by Rollie Haselden from North Saanich, BC
When I was a young boy we lived in a small house on the outskirts of the city.
My parents were renting the house, and our landlady Mrs. Bennett was very elderly. She lived alone in a small apartment downtown.
Eventually my family moved to another house but my parents kept in touch with Mrs. Bennett.
One Christmas, years later, I was sitting at the dinning room table with my family and friends enjoying the turkey. We were all talking and laughing and carrying on as families do. But my father looked distracted. I could tell he had something on his mind.
“What’s wrong Dad?” I asked him.
He told me he was thinking about Mrs. Bennett.
“She is well into her ninety's now,” he told me. “We invite her to Christmas every year, but she finds it too hard to get out. She has outlived all of her family and she has outlived all of her friends. It makes me sad to think of her being all alone.”
Now, I had just got my drivers license, and I was always looking for an excuse to drive. So I suggested to my father that I could drive downtown and take Mrs. Bennett a plate of food.
My father, of course, thought that would be a great idea. And I was excited for any reason to drive Dad’s car.
So after dinner Mom made up a plate of turkey with roast potatoes, brussels sprouts, dressing and gravy. She put Christmas pudding in a bowl and smothered brandy butter on top. She covered everything with foil, and I headed downtown.
The streets were deserted as I pulled up in front of Mrs. Bennett's building. Her apartment was in an old four story, brick building in the seedy part of town. Snowflakes were starting to fall as I walked up the steps into the lobby. What a grand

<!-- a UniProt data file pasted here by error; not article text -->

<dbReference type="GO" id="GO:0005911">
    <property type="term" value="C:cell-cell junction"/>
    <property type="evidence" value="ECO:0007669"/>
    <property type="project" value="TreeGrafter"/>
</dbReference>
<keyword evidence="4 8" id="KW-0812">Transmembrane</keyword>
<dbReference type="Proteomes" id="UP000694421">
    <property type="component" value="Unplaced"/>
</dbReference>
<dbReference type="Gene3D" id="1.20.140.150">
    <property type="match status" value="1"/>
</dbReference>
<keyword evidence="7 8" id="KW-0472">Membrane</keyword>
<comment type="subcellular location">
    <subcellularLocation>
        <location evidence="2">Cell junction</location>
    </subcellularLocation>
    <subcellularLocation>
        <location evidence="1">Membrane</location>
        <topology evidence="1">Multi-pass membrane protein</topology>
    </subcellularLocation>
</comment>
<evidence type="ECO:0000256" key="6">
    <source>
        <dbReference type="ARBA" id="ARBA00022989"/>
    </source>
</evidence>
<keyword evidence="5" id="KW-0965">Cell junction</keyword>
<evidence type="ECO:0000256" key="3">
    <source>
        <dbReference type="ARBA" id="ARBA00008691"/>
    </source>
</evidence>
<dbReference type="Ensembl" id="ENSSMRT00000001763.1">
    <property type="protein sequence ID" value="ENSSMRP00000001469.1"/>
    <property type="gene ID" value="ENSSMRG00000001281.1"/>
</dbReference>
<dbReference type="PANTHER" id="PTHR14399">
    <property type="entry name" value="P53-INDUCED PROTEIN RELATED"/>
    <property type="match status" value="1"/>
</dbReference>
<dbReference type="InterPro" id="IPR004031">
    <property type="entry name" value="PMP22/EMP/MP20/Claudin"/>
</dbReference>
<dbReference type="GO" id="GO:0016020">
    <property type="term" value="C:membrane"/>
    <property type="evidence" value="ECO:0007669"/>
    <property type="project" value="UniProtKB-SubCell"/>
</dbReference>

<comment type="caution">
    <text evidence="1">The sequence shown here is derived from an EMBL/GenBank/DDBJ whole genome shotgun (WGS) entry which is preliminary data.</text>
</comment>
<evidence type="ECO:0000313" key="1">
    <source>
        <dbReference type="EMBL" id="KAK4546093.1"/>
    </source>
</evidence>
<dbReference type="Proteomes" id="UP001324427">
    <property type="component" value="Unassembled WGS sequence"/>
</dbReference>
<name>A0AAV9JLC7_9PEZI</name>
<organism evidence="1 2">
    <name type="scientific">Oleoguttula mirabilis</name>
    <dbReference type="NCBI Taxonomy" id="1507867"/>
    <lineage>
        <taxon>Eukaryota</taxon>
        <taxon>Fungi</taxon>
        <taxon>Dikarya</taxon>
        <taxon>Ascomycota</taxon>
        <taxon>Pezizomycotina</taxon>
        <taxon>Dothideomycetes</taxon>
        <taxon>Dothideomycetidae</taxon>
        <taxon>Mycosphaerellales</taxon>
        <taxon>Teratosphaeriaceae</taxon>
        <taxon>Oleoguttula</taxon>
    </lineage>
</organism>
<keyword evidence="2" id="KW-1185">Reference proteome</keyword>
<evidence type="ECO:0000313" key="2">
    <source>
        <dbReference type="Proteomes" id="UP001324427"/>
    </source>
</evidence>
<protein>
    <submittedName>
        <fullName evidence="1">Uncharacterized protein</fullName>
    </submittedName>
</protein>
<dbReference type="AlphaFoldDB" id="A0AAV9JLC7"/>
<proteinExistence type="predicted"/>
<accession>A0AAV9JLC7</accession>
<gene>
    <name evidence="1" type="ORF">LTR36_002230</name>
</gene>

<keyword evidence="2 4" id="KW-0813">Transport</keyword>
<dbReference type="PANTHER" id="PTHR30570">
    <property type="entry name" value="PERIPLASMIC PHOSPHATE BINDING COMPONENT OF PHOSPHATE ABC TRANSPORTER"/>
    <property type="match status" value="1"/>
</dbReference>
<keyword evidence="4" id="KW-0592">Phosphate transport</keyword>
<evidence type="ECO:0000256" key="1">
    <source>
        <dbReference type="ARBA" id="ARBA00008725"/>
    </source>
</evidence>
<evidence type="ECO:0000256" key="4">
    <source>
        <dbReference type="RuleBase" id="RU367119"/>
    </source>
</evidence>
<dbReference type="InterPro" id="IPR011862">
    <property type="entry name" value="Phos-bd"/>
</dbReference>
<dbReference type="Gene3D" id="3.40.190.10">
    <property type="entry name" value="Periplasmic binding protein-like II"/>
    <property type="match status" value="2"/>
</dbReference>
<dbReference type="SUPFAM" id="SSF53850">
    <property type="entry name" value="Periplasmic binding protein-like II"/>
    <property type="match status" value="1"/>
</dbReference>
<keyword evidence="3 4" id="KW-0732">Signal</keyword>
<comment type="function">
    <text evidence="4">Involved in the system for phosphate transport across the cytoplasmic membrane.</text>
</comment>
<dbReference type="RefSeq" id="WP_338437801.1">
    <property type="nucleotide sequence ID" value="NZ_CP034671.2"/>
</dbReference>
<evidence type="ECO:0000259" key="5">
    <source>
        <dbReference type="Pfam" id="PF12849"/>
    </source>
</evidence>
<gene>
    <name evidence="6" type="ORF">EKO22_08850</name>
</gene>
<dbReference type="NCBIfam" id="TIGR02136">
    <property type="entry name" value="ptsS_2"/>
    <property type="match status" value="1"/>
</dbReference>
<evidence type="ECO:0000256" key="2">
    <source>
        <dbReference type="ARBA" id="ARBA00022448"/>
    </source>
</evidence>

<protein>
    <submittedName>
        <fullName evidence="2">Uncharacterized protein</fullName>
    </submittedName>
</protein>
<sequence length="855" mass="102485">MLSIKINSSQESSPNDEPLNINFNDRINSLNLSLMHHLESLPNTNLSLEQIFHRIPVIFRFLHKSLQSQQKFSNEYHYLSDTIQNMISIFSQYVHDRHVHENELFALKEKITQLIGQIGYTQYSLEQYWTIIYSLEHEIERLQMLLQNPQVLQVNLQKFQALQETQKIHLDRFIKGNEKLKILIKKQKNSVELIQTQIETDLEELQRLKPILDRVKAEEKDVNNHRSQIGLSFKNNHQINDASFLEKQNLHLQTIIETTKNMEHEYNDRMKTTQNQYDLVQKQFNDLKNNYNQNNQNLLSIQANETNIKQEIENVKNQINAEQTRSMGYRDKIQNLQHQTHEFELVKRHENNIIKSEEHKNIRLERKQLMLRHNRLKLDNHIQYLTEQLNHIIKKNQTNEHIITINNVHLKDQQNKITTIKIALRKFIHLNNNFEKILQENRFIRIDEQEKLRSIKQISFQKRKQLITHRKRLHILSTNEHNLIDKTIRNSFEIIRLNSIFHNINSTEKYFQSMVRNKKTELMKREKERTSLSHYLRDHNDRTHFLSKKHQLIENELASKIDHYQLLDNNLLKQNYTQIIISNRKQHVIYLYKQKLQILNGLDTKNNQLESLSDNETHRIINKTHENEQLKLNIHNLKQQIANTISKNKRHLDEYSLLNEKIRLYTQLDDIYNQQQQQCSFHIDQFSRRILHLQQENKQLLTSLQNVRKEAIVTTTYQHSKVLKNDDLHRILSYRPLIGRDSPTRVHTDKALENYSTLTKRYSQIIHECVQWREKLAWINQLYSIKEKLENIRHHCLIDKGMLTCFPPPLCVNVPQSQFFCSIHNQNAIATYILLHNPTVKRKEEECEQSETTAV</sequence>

building this must have been when it was built, I thought. I rode the old cage elevator up to her floor, and knocked on her door.
“Who is it?” She asked, opening the door a crack and peering out into the dimly lit hall.
“Hi Mrs. Bennett, it’s Rollie,” I said. “Mom put together a dinner for you."
Mrs. Bennett opened the door and a smile came over her face.
“Come in”, she said. “How nice of you to do this, it smells so good."
She unwrapped the plate and set it on the table. She lit a couple of candles and told me to sit with her.
“I should get going," I said, looking for an excuse to leave. “It is starting to snow.”
"Please stay until I finish," she asked.
I sat down at the table. I watched as she poured herself a glass of brandy.
I looked around at the emptiness of her place, I had just come from a house full of Christmas carols and warmth. A tree with lights and waist deep in presents. Suddenly I felt very guilty about my motive for coming here.
“This is delicious," she said. “You know, I have not seen anyone for days. Everyone I know is gone now. But you have made this Christmas very special. Thank you.”
I knew at that point that I was going to be there for a long time. Mrs. Bennett started telling me stories about her life. She told me about the building of the railway and stories of the Wild West that I had always envisioned.
She talked for hours about the old days. Saloons, outlaws and a time that I only knew from movies.
It was well after midnight when I left. I walked into the cold snowy night and started Dad's car.
I looked up at her apartment as I pulled onto the road. Mrs. Bennett was at her window waving.
I waved too and drove off into the night, knowing I would never let anyone I know spend Christmas alone.